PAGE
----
Kalilah Rampanen cleans a bear hide during the Gathering Our Voices event at the Secluded Wellness Centre on March 20. (Deborah Potter photos)
In the crisp morning on March 20 the children of the Rampanen family displayed the traditional Nuu-chah-nulth way of tanning bear hide, as well as a couple tips and tricks from their Cree side of the family, for the Gathering Our Voices event at the Secluded Wellness Centre.
The bear hide Kalilah Rampanen was stretching out on a wooden frame made from alder wood was a gift from a family friend. The bear was a young cub that was donated to them by a conservation officer.
“It’s best to get one in the fall,” Rampanen explains to the youth watching her. She goes on to explain that they are at their largest just before hibernation. That way they can utilize the meat for meals and also have large piece of hide to work with.
Kalilah and her brother, Nikosis Rampanen, were displaying to the youth crowd how to stretch out the bear hide. Using a small hunting knife, Kalilah pierced a hole small enough to string a small rope through, and Nikosis was following behind her stringing and wrapping the rope around the alder wood frame.
Kalilah and Nikosis then spent about 25 minutes going around the whole frame, tightening the string of the bear hide to take out the slack and make it taut.
With the bear hide now tightly stretched, the siblings lifted the frame and rested it against a nearby table with the fat and hide facing outwards. Nikosis left his sister to help with the skinning of a racoon, leaving Kalilah to finish up the hide.
Using the same knife she had used to pierce holes in the hide, she began to carefully cut away the fat. It was a tedious process; Rampanen had to make sure she wasn’t cutting or damaging the hide, so she would have to cut the fat off in small pieces at a time.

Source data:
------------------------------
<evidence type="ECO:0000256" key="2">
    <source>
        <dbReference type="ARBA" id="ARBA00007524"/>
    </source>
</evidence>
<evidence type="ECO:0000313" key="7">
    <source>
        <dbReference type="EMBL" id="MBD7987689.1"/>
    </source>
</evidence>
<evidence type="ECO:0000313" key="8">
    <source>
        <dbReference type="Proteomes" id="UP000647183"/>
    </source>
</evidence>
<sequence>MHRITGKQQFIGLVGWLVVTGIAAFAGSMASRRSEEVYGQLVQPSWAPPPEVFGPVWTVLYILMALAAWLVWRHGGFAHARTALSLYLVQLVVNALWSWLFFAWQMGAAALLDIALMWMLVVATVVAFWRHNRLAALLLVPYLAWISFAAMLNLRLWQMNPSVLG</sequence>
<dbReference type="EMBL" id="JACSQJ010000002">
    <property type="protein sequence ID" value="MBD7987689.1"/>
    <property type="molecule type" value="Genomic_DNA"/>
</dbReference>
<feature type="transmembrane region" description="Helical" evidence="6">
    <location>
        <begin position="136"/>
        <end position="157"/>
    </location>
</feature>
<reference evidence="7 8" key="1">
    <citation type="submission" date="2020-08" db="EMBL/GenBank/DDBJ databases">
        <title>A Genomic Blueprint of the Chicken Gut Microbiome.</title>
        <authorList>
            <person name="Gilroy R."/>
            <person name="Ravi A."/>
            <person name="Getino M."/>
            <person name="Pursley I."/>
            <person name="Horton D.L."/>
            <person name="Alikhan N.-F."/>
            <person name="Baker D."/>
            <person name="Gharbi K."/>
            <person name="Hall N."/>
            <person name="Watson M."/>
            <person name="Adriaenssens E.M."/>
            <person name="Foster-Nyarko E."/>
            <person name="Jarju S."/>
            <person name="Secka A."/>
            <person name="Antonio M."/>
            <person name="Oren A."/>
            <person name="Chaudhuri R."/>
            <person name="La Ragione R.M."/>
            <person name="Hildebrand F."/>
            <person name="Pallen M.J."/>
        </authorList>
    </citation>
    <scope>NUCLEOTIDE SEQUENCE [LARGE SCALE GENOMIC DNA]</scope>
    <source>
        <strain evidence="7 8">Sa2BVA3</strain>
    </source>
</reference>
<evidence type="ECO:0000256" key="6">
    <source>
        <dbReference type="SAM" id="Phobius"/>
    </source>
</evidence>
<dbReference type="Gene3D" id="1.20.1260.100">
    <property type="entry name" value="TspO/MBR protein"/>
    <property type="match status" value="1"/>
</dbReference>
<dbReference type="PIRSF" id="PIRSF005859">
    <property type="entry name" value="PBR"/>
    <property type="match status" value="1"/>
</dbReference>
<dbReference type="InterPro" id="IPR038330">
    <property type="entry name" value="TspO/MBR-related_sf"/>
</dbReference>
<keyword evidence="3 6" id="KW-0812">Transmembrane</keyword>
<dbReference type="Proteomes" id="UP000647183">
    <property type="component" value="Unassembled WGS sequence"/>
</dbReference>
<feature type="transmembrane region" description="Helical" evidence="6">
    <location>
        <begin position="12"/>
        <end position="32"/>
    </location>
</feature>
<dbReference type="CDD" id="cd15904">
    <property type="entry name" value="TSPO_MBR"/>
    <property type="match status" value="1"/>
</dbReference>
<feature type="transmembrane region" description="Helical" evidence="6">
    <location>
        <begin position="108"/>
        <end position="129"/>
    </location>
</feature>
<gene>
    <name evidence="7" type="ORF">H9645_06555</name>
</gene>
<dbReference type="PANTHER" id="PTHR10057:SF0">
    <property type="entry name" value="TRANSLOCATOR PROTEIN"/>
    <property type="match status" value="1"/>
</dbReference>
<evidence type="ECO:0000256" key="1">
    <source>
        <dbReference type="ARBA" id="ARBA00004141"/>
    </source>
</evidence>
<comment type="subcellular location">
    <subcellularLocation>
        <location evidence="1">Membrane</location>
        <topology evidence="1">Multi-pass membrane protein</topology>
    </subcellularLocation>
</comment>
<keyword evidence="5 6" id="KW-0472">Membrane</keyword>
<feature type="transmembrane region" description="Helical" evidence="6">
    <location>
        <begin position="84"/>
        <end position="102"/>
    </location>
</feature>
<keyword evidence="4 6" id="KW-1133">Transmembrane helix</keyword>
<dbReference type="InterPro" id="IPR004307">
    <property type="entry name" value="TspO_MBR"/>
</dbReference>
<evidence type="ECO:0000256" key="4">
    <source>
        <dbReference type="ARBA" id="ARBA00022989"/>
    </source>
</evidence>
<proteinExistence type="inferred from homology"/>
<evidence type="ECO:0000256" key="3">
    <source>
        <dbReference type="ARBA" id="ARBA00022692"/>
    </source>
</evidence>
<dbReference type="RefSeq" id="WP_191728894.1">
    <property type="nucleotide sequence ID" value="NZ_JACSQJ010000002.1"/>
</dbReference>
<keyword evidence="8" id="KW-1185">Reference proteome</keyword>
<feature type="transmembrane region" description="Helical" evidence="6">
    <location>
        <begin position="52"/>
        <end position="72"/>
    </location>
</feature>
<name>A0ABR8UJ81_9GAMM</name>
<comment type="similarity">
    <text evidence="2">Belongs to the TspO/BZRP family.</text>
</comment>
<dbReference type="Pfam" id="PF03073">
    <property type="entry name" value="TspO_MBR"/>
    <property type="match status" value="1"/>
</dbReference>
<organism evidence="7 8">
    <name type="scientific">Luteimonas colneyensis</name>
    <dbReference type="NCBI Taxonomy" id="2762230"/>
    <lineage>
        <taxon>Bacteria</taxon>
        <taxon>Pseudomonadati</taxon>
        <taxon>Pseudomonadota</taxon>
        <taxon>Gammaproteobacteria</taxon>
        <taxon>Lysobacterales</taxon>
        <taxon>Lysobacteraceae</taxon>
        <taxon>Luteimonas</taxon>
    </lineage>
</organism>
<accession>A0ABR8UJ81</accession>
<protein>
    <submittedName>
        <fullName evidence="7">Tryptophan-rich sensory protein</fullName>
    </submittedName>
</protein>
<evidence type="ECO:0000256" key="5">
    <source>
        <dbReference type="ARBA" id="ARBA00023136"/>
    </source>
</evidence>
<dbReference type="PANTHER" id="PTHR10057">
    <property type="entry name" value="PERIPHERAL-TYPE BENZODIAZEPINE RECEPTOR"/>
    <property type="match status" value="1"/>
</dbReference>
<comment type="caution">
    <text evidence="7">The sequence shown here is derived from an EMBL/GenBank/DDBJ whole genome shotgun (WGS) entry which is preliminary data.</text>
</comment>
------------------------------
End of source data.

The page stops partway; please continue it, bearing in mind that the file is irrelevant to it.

Traditionally, a knife made out of moose bone was used for this process. While Rampanen had brought one for display, it was just a whole bone, and was not shaped into a knife. Rampanen would have cleaned the bone of flesh, and cut the shaft of the bone on an angle. That end of the bone would then be used to cut and scrape off the fat.
“Keeping the fat is really important too,” Rampanen says as she puts the fat onto the table, “It’s an important factor of cooking.”
Once all the fat was taken off of the hide, the skin is normally soaked in a soap bath for a couple of hours to take off all of the left behind oil and grease. When it is deemed ready, Rampanen would make a tea out of hemlock bark that she would use to tan the hide, and it would soak in that broth for upwards of two weeks to cure and tan it. One bear hide could use one tree’s worth of bark.
The task of preparing and tanning hide was traditionally a job for women. Once the hide was completed, it would be made most commonly into clothes or moccasins.
“I’ll probably just keep it as a full robe for now,” Rampanen says when Ha-shilth-sa asked her what she was going to do with her hide. After taking the hide off of the frame, Rampanen cured it and left it as is until she got an idea of what to make of it.